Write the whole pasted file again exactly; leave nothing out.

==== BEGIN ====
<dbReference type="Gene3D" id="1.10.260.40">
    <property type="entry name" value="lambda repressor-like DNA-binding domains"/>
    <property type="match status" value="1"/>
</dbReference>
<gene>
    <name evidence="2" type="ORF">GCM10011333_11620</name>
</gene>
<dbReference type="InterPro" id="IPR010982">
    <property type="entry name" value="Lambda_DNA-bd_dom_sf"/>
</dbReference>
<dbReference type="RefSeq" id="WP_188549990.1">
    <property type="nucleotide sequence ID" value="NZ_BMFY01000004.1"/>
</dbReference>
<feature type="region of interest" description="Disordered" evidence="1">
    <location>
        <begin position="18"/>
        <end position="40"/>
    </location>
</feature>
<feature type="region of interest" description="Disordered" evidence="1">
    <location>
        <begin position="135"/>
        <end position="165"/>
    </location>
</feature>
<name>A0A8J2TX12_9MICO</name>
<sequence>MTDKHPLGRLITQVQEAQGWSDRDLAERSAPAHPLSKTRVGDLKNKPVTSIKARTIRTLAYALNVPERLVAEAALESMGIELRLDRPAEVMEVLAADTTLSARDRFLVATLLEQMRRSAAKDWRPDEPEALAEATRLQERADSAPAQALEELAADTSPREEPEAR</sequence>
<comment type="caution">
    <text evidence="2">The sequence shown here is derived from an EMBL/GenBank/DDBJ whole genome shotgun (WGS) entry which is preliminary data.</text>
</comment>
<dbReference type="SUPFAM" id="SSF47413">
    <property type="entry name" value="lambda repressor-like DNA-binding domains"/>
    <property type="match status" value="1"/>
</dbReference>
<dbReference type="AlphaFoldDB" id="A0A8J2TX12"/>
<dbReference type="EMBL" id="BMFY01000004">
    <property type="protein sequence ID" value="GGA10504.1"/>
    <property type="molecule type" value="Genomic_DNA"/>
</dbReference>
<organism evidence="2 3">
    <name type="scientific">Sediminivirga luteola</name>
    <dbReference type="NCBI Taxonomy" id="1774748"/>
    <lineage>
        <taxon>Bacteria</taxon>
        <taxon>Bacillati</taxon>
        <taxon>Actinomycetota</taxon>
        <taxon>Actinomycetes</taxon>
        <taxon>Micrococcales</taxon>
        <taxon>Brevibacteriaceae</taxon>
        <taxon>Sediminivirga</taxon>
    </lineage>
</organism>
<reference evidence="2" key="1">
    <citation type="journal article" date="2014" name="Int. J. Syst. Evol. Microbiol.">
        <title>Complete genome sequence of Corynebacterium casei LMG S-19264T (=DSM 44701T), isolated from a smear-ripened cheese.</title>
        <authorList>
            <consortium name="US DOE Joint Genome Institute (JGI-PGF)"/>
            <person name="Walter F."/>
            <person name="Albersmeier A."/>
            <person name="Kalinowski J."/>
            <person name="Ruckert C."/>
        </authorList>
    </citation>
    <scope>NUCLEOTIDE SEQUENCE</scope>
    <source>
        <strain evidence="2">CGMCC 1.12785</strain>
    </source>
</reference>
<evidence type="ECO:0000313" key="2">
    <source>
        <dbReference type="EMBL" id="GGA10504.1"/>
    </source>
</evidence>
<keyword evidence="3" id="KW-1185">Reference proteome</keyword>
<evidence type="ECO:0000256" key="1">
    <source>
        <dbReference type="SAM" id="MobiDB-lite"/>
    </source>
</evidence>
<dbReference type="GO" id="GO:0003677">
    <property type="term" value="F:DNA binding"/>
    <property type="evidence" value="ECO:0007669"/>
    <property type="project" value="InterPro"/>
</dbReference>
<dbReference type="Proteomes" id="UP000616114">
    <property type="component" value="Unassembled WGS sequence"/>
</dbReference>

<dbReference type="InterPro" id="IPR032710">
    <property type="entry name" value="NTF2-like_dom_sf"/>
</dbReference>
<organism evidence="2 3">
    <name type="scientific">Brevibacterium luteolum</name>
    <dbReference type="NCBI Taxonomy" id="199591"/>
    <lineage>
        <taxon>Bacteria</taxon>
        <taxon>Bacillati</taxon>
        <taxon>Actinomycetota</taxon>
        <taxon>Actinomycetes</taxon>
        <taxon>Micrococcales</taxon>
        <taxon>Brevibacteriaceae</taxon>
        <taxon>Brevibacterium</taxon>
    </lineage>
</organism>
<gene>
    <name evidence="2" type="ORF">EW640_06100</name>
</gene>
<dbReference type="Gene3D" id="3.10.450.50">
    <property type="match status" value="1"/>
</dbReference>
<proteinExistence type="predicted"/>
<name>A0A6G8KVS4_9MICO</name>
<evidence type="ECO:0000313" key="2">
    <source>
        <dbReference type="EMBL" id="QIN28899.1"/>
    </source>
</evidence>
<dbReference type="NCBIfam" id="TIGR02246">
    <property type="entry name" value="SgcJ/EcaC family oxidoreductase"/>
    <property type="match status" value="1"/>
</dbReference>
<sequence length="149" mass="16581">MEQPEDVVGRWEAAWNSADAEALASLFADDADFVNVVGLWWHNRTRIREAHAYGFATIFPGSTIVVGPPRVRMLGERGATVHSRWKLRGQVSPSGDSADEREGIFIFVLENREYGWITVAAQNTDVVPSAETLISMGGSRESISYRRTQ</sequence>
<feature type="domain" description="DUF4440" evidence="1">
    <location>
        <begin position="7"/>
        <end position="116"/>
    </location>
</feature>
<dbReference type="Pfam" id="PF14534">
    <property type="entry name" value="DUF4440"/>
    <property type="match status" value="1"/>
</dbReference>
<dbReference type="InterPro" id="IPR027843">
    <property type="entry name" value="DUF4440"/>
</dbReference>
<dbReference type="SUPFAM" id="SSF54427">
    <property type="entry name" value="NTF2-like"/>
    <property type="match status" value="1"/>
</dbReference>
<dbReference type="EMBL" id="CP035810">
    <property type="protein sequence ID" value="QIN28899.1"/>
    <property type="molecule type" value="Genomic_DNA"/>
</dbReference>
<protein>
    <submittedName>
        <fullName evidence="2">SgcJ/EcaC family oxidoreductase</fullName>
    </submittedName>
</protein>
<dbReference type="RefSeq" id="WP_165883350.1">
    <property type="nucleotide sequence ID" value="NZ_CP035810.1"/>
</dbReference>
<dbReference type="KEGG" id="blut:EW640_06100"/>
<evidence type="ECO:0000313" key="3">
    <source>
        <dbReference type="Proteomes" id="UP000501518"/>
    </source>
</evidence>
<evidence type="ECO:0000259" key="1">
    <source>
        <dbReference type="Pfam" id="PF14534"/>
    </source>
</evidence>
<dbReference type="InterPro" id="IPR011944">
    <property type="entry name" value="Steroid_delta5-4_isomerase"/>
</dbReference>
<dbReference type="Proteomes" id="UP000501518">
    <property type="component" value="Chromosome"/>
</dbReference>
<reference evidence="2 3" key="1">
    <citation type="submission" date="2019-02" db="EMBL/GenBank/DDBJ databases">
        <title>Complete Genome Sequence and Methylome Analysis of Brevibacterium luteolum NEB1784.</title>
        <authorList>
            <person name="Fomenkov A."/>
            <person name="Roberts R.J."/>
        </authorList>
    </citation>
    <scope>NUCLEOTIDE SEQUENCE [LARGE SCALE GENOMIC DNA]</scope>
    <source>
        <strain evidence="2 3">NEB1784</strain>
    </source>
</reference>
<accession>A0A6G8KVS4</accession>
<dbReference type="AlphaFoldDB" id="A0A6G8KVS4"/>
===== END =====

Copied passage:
<dbReference type="Gene3D" id="1.10.260.40">
    <property type="entry name" value="lambda repressor-like DNA-binding domains"/>
    <property type="match status" value="1"/>
</dbReference>
<gene>
    <name evidence="2" type="ORF">GCM10011333_11620</name>
</gene>
<dbReference type="InterPro" id="IPR010982">
    <property type="entry name" value="Lambda_DNA-bd_dom_sf"/>
</dbReference>
<dbReference type="RefSeq" id="WP_188549990.1">
    <property type="nucleotide sequence ID" value="NZ_BMFY01000004.1"/>
</dbReference>
<feature type="region of interest" description="Disordered" evidence="1">
    <location>
        <begin position="18"/>
        <end position="40"/>
    </location>
</feature>
<feature type="region of interest" description="Disordered" evidence="1">
    <location>
        <begin position="135"/>
        <end position="165"/>
    </location>
</feature>
<name>A0A8J2TX12_9MICO</name>
<sequence>MTDKHPLGRLITQVQEAQGWSDRDLAERSAPAHPLSKTRVGDLKNKPVTSIKARTIRTLAYALNVPERLVAEAALESMGIELRLDRPAEVMEVLAADTTLSARDRFLVATLLEQMRRSAAKDWRPDEPEALAEATRLQERADSAPAQALEELAADTSPREEPEAR</sequence>
<comment type="caution">
    <text evidence="2">The sequence shown here is derived from an EMBL/GenBank/DDBJ whole genome shotgun (WGS) entry which is preliminary data.</text>
</comment>
<dbReference type="SUPFAM" id="SSF47413">
    <property type="entry name" value="lambda repressor-like DNA-binding domains"/>
    <property type="match status" value="1"/>
</dbReference>
<dbReference type="AlphaFoldDB" id="A0A8J2TX12"/>
<dbReference type="EMBL" id="BMFY01000004">
    <property type="protein sequence ID" value="GGA10504.1"/>
    <property type="molecule type" value="Genomic_DNA"/>
</dbReference>
<organism evidence="2 3">
    <name type="scientific">Sediminivirga luteola</name>
    <dbReference type="NCBI Taxonomy" id="1774748"/>
    <lineage>
        <taxon>Bacteria</taxon>
        <taxon>Bacillati</taxon>
        <taxon>Actinomycetota</taxon>
        <taxon>Actinomycetes</taxon>
        <taxon>Micrococcales</taxon>
        <taxon>Brevibacteriaceae</taxon>
        <taxon>Sediminivirga</taxon>
    </lineage>
</organism>
<reference evidence="2" key="1">
    <citation type="journal article" date="2014" name="Int. J. Syst. Evol. Microbiol.">
        <title>Complete genome sequence of Corynebacterium casei LMG S-19264T (=DSM 44701T), isolated from a smear-ripened cheese.</title>
        <authorList>
            <consortium name="US DOE Joint Genome Institute (JGI-PGF)"/>
            <person name="Walter F."/>
            <person name="Albersmeier A."/>
            <person name="Kalinowski J."/>
            <person name="Ruckert C."/>
        </authorList>
    </citation>
    <scope>NUCLEOTIDE SEQUENCE</scope>
    <source>
        <strain evidence="2">CGMCC 1.12785</strain>
    </source>
</reference>
<evidence type="ECO:0000313" key="2">
    <source>
        <dbReference type="EMBL" id="GGA10504.1"/>
    </source>
</evidence>
<keyword evidence="3" id="KW-1185">Reference proteome</keyword>
<evidence type="ECO:0000256" key="1">
    <source>
        <dbReference type="SAM" id="MobiDB-lite"/>
    </source>
</evidence>
<dbReference type="GO" id="GO:0003677">
    <property type="term" value="F:DNA binding"/>
    <property type="evidence" value="ECO:0007669"/>
    <property type="project" value="InterPro"/>
</dbReference>
<dbReference type="Proteomes" id="UP000616114">
    <property type="component" value="Unassembled WGS sequence"/>
</dbReference>

<dbReference type="InterPro" id="IPR032710">
    <property type="entry name" value="NTF2-like_dom_sf"/>
</dbReference>
<organism evidence="2 3">
    <name type="scientific">Brevibacterium luteolum</name>
    <dbReference type="NCBI Taxonomy" id="199591"/>
    <lineage>
        <taxon>Bacteria</taxon>
        <taxon>Bacillati</taxon>
        <taxon>Actinomycetota</taxon>
        <taxon>Actinomycetes</taxon>
        <taxon>Micrococcales</taxon>
        <taxon>Brevibacteriaceae</taxon>
        <taxon>Brevibacterium</taxon>
    </lineage>
</organism>
<gene>
    <name evidence="2" type="ORF">EW640_06100</name>
</gene>
<dbReference type="Gene3D" id="3.10.450.50">
    <property type="match status" value="1"/>
</dbReference>
<proteinExistence type="predicted"/>
<name>A0A6G8KVS4_9MICO</name>
<evidence type="ECO:0000313" key="2">
    <source>
        <dbReference type="EMBL" id="QIN28899.1"/>
    </source>
</evidence>
<dbReference type="NCBIfam" id="TIGR02246">
    <property type="entry name" value="SgcJ/EcaC family oxidoreductase"/>
    <property type="match status" value="1"/>
</dbReference>
<sequence length="149" mass="16581">MEQPEDVVGRWEAAWNSADAEALASLFADDADFVNVVGLWWHNRTRIREAHAYGFATIFPGSTIVVGPPRVRMLGERGATVHSRWKLRGQVSPSGDSADEREGIFIFVLENREYGWITVAAQNTDVVPSAETLISMGGSRESISYRRTQ</sequence>
<feature type="domain" description="DUF4440" evidence="1">
    <location>
        <begin position="7"/>
        <end position="116"/>
    </location>
</feature>
<dbReference type="Pfam" id="PF14534">
    <property type="entry name" value="DUF4440"/>
    <property type="match status" value="1"/>
</dbReference>
<dbReference type="InterPro" id="IPR027843">
    <property type="entry name" value="DUF4440"/>
</dbReference>
<dbReference type="SUPFAM" id="SSF54427">
    <property type="entry name" value="NTF2-like"/>
    <property type="match status" value="1"/>
</dbReference>
<dbReference type="EMBL" id="CP035810">
    <property type="protein sequence ID" value="QIN28899.1"/>
    <property type="molecule type" value="Genomic_DNA"/>
</dbReference>
<protein>
    <submittedName>
        <fullName evidence="2">SgcJ/EcaC family oxidoreductase</fullName>
    </submittedName>
</protein>
<dbReference type="RefSeq" id="WP_165883350.1">
    <property type="nucleotide sequence ID" value="NZ_CP035810.1"/>
</dbReference>
<dbReference type="KEGG" id="blut:EW640_06100"/>
<evidence type="ECO:0000313" key="3">
    <source>
        <dbReference type="Proteomes" id="UP000501518"/>
    </source>
</evidence>
<evidence type="ECO:0000259" key="1">
    <source>
        <dbReference type="Pfam" id="PF14534"/>
    </source>
</evidence>
<dbReference type="InterPro" id="IPR011944">
    <property type="entry name" value="Steroid_delta5-4_isomerase"/>
</dbReference>
<dbReference type="Proteomes" id="UP000501518">
    <property type="component" value="Chromosome"/>
</dbReference>
<reference evidence="2 3" key="1">
    <citation type="submission" date="2019-02" db="EMBL/GenBank/DDBJ databases">
        <title>Complete Genome Sequence and Methylome Analysis of Brevibacterium luteolum NEB1784.</title>
        <authorList>
            <person name="Fomenkov A."/>
            <person name="Roberts R.J."/>
        </authorList>
    </citation>
    <scope>NUCLEOTIDE SEQUENCE [LARGE SCALE GENOMIC DNA]</scope>
    <source>
        <strain evidence="2 3">NEB1784</strain>
    </source>
</reference>
<accession>A0A6G8KVS4</accession>
<dbReference type="AlphaFoldDB" id="A0A6G8KVS4"/>